There is certainly a lot of anxiety regarding mutagenicity of endogenous and potent exogenous estrogens of all types in today’s climate. The recent long term estrogen study done in the US and stopped prematurely has raised a lot of eye brows. Certainly there is much more work to do. The clinical trials have inconsistencies with much of the animal work that preceded those studies. Some scientists have raised the notion that hormone therapy begun latter in life may have a different biological impact than beginning therapy earlier in life. Could dormant estrogen receptors possess inherent metabolic malfunctions?  This hypothesis desperately needs to be tested.  
Numerous studies regarding Pueraria Mirifica toxicology have been conducted. To present there has been no evidence of mutagenicity or proliferation of cells. In Britain in the early 60’s a number of studies using miroestrol in animal work has also demonstrated no proliferation of cells. Could there be a distinct difference between a potent non-steroidal estrogen and 17 beta estradiol in this regard? Is their a greater dynamic than conclusions drawn by in vitro MCF 7 plating studies? Speculation is all well and good but clearly the best and the brightest need to step up to the plate. More research is needed. In Thailand the northern population has been using this regenerating folk medicine for 100 years. The general observation has been youthfulness and vitality of the aged population using it. There has no mysterious folklore of illness associated with Pueraria Mirifica.
Their have been numerous efficacy studies done in Thailand. The pre-eminent Dr. Wichai Cherdshewasart of Chulalongkorn University has led the way with research regarding Pueraria Mirifica. He has studied this plant over a 20 year span of time leading the way for the commercialization of this plant through his efforts. He has also been a leading and vocal force within the Thai government regarding its significance to Thailand and the world. Although funding has been limited. a small clinical study done by Cherdshewasart et.al. with 200mg and 100 mg of Pueraria Mirifica have proved very promising in menopausal women. Improvements have been made concerning menopausal symptoms such as: hot flashes, frustration, sleep disorders, skin, dryness, high cholesterol, oligomenorrhoea, and amenorrhea. There were also no concomitant changes in blood cells, liver, and kidney function and other physiological functions after 4 months of treatment with 4 volunteers. Two volunteers completed a one year test period using 100mg/ day and found to maintain their satisfactory relief status. Pueraria Mirifica proved safe and effective.11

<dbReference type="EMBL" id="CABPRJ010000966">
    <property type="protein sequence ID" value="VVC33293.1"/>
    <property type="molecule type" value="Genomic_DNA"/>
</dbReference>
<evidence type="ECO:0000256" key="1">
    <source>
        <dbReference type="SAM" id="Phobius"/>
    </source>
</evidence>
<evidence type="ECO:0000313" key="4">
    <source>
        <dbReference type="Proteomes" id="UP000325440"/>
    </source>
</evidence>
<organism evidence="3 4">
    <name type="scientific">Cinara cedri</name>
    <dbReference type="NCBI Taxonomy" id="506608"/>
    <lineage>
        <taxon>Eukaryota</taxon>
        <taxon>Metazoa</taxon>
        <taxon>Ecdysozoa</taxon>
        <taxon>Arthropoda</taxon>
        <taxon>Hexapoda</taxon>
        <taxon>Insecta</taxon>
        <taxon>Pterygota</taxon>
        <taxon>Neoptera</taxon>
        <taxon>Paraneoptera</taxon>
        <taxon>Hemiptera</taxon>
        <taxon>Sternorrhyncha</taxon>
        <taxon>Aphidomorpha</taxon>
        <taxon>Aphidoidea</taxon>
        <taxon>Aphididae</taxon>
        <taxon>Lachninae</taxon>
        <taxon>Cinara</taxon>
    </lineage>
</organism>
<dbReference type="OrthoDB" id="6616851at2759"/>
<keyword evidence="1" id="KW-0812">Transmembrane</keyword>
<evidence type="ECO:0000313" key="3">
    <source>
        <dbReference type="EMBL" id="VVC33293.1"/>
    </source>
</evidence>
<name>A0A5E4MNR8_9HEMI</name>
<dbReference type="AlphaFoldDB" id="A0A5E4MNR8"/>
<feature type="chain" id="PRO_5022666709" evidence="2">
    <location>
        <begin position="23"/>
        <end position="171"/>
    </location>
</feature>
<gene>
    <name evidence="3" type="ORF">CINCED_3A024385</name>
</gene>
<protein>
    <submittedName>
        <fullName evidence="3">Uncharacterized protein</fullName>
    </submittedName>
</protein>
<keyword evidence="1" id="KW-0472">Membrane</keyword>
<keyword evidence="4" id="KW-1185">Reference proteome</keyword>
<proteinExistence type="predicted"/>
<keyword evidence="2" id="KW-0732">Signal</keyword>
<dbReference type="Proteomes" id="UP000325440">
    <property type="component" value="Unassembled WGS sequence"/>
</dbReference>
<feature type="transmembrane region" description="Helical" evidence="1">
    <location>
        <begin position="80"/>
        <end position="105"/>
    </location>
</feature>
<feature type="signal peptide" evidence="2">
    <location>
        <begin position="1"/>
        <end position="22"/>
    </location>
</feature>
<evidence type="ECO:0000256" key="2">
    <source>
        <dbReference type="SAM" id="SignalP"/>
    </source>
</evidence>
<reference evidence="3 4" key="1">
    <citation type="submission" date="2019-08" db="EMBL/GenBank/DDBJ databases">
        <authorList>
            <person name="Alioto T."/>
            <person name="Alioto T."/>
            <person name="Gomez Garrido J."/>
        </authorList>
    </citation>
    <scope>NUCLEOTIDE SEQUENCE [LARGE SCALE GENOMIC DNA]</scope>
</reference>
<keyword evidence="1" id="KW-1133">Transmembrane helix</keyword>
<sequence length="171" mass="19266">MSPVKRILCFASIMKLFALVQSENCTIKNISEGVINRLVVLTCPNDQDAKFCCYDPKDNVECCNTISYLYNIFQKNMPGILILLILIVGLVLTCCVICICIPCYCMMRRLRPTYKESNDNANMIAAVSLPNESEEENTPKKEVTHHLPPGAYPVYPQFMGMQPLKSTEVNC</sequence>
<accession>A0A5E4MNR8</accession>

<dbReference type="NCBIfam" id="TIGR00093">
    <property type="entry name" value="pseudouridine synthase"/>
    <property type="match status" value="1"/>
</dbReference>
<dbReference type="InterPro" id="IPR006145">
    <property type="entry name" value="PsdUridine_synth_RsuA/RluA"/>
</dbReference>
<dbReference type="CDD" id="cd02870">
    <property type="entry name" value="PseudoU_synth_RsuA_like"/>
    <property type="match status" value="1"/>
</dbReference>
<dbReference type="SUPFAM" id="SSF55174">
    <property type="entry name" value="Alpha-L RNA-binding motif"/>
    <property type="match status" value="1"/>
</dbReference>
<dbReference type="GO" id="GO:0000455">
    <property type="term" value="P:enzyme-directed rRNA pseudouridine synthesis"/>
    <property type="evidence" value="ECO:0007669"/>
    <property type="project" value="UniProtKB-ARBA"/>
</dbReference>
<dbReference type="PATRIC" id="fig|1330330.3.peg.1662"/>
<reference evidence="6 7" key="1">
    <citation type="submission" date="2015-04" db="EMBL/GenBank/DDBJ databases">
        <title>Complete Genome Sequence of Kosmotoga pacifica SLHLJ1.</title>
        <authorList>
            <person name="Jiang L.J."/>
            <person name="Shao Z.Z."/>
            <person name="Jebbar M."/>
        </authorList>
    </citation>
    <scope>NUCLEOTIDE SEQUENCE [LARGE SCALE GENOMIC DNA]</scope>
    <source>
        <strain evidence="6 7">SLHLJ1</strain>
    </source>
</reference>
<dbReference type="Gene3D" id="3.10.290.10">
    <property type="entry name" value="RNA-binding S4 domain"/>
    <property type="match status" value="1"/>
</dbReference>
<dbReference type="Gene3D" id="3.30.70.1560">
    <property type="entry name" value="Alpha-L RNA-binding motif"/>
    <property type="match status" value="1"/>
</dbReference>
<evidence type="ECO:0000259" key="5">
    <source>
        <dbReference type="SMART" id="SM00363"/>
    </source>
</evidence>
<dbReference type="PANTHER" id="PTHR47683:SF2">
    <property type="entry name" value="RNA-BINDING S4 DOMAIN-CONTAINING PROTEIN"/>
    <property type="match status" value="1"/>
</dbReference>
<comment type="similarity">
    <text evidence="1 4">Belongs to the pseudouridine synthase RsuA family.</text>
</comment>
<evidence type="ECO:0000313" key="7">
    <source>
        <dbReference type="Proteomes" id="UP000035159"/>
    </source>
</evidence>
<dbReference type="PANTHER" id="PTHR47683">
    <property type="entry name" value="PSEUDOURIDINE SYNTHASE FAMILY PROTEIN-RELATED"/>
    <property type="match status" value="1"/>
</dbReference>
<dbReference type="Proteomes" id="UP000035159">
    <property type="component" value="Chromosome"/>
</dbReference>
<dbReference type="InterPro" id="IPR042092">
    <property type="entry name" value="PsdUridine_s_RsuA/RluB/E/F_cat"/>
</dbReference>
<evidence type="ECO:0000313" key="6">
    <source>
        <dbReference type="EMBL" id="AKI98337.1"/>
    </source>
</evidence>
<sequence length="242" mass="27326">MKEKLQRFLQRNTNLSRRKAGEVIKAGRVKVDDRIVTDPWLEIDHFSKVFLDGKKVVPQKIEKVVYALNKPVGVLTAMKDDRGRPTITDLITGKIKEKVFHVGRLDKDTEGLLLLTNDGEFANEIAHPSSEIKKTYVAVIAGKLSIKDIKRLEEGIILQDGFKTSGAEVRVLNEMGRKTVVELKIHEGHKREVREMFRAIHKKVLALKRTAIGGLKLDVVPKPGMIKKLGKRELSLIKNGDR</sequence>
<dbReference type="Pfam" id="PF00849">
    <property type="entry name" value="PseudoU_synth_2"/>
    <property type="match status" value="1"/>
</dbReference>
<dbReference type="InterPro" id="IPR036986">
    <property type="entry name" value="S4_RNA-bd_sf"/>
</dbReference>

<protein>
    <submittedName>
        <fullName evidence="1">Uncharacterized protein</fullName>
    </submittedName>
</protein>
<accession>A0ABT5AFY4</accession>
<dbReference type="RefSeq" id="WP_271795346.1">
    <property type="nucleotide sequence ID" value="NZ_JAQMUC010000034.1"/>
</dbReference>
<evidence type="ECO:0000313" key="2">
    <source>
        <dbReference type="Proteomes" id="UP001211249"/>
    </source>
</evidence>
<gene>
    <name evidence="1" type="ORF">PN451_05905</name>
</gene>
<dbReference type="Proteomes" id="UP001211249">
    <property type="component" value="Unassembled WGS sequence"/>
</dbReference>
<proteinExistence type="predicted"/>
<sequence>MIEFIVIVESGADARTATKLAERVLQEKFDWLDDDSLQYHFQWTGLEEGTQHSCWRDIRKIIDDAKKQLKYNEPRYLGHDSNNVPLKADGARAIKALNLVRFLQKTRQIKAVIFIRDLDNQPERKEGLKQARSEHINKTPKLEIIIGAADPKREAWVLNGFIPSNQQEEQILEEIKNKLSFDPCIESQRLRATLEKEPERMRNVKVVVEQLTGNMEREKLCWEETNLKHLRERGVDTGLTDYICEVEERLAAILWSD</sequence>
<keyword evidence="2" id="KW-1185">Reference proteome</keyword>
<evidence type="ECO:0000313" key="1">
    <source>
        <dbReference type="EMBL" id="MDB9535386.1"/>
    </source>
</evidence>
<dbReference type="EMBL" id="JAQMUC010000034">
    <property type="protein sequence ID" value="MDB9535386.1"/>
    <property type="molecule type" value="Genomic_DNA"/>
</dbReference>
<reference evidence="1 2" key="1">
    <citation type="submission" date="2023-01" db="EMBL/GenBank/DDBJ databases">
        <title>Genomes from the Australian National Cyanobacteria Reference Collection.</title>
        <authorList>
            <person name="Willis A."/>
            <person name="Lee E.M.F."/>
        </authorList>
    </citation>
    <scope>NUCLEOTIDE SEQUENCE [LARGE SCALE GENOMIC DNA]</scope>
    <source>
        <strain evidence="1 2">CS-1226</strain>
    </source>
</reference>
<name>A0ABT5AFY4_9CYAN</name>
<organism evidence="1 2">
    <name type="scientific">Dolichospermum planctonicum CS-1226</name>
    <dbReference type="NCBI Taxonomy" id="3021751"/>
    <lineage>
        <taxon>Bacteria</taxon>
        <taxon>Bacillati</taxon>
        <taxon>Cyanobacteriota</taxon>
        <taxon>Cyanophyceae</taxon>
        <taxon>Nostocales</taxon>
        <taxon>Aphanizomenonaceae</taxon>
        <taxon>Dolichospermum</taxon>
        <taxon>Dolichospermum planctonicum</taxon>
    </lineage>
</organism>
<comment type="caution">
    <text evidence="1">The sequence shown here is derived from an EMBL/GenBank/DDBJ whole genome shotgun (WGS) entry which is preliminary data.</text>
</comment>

REFERENCES

1. Schoeller, W., Dohrn, M., and Hohlweg, W., Naturwiss., 28, 532 (1940).

2. Kerr, A., J. Siam. Soo., Nat. Hist., Supp., 8, 338 (1932). ° Vatna, S., Thai Sci. Bull.,

No. 4, 3 (1939).

3. Lakshnakara Kashemsanta, Suvatabandhu, K., and Airy Shaw,

H. K., Kew Bull., 549 (1952).

4. Chansakaow, Ishikawa , Seki, Sekine, Okada, and Chaichantipyuth , Journal of

Natural Products, Vol 63. Num 2, Feb 2000.

5. Jones, Wayforth and Pope, J. Endocrin ,22, 293-302, (1961).

6. Jones, and Pope, J. Endocrin., 20, 229 (1960).

7. Benson, Cowie, Hosting, J.Endocrin., 21, 401, (1961)

8. Cain J. C. Nature 1960, 188, 774 777.

9. Corey, E. J.; Wu, L. I. J. Am. Chem. Soc., 115, 9327-9328 (1973)

10. In a meeting with the author and Dr Wichai Cherdshewasart in
Bangkok in November 2002 Dr Wichai who worked with and or
knew several of the Thai scientists that participated in the study
suggested that the researchers found very little
deoxymiroestrol. "They went through a tremendous amount of
wild material. It is very unlikely that deoxymiroestrol is an
active".

11 . Verasing Muangman M.D.*, Wichai Cherdshewasart PHD**

 Division of Urology, Department of Surgery,
 Ra
mathibodi Hospital, Mahidol University,
 Bangkok 10400, **Department of Biology, Faculty of Science,
 Chulalongkorn University, Bangkok 10330, Thailand.


 


 

aaaaaaaaaaaaiii